Rep. Stephen Lynch (D-Mass.) introduced an amendment to the postal bill to provide the $8 billion in upfront money that DeJoy had said is needed to acquire a fleet of electric vehicles and make other improvements. Lynch's bill made the funding contingent on at least 75% of the new mail delivery trucks being electric or other zero-emission vehicles.

Rep. James Comer (R-Ky.), the ranking member, opposed the amendment. Comer said he opposed political people trying "to further mandate Green New Deal type policies on these federal agencies."

McConnell's Obstruction

The GOP opposition seems to be motivated more by Mitch McConnell's vow to oppose Biden's agenda 100% than with life cycle costs and efficiency in government. Republicans also claimed that the $8 billion dollar investment was a fiscal issue, but the math doesn't back up the arguments.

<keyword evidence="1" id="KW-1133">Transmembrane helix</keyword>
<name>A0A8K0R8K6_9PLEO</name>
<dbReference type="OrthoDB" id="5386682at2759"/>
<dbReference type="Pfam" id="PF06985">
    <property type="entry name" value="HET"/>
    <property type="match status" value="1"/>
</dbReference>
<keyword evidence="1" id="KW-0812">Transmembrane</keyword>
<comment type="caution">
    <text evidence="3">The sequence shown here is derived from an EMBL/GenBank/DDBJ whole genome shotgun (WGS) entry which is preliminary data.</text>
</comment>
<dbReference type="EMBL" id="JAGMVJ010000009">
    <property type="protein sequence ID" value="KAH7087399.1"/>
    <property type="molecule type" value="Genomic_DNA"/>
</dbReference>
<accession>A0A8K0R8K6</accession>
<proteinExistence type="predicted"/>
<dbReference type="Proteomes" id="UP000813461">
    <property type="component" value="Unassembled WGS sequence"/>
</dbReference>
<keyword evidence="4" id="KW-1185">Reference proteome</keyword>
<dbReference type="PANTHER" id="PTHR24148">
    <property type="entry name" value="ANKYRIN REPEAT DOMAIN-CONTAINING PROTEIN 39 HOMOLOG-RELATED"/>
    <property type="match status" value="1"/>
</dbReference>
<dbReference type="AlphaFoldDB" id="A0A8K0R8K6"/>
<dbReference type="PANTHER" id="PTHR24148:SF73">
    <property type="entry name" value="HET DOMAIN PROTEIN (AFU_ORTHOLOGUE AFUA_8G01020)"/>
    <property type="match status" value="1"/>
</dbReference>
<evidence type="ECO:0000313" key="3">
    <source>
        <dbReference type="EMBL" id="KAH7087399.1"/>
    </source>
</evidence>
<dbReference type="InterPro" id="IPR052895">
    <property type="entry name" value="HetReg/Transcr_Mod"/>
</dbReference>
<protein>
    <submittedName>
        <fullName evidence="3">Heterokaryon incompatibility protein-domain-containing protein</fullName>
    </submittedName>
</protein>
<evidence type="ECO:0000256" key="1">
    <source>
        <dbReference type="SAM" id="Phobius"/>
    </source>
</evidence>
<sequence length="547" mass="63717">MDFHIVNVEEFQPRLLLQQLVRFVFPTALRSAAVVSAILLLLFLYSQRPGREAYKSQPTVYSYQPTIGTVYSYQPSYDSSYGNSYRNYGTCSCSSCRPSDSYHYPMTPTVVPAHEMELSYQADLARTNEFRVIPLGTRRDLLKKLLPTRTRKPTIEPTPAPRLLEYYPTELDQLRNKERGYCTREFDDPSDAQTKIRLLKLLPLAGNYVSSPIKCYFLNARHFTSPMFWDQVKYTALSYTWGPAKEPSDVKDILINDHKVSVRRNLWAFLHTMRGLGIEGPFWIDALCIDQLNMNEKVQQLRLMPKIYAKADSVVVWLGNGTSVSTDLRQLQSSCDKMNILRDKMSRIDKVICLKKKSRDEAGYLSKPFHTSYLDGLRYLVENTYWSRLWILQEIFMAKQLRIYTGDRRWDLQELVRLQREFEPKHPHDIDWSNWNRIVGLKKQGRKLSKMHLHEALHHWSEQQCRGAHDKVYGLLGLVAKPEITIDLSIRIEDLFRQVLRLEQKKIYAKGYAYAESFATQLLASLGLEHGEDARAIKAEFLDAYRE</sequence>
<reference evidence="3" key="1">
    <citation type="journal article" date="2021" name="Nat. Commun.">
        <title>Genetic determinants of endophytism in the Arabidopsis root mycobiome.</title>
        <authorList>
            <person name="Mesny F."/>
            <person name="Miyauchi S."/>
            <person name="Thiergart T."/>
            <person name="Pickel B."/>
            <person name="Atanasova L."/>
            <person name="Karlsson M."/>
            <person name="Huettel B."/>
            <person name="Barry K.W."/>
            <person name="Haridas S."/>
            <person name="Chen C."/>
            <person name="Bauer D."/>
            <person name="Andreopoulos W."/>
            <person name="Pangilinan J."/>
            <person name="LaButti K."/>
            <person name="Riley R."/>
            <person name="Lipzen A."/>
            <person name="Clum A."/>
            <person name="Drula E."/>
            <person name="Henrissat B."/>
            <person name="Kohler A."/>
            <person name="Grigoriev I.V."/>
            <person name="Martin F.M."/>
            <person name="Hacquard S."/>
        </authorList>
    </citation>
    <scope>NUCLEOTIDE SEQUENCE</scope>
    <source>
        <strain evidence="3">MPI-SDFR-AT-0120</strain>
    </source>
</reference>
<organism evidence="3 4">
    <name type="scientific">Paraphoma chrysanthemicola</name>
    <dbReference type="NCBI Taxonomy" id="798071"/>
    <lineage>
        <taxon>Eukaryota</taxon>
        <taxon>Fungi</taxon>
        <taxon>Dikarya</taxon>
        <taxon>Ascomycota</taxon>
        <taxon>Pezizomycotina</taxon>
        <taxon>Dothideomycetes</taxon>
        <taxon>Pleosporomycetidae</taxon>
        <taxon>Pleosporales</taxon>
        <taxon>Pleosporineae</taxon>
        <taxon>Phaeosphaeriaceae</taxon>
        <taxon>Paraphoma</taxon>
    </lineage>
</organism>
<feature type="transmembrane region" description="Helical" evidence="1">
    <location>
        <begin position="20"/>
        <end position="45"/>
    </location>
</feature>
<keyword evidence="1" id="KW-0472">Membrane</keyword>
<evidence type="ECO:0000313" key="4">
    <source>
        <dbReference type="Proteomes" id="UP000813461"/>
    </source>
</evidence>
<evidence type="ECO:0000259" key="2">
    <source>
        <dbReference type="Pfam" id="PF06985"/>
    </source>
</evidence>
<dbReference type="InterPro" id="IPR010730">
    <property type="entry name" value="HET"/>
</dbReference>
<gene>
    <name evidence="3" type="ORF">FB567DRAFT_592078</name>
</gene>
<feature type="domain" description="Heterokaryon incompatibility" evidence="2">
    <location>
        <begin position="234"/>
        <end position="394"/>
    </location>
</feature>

Rep. Jackie Speier (D-Calif.) said that while initial costs for EV trucks are greater, tremendous savings in maintenance and gas costs more than offset the initial expense.

"We were spending $2 billion dollars a year on maintenance of these vehicles," she said. "We're spending $500 million dollars a year on gas for these gas-guzzling vehicles. This is stupid not to support this amendment."

Newly elected Rep. Byron Donalds (R-Fla.) argued against upsetting the gasoline-fueled status quo for mail trucks. "We've got a money problem folks," he said, arguing that Congress shouldn't spend $8 billion in an attempt to "use the Post Office as a vehicle for the ecological social change that some in this chamber actually want to see happen."

In other words, Donalds cares more about defeating Biden's efforts to reduce greenhouse gas emissions than operating the government efficiently.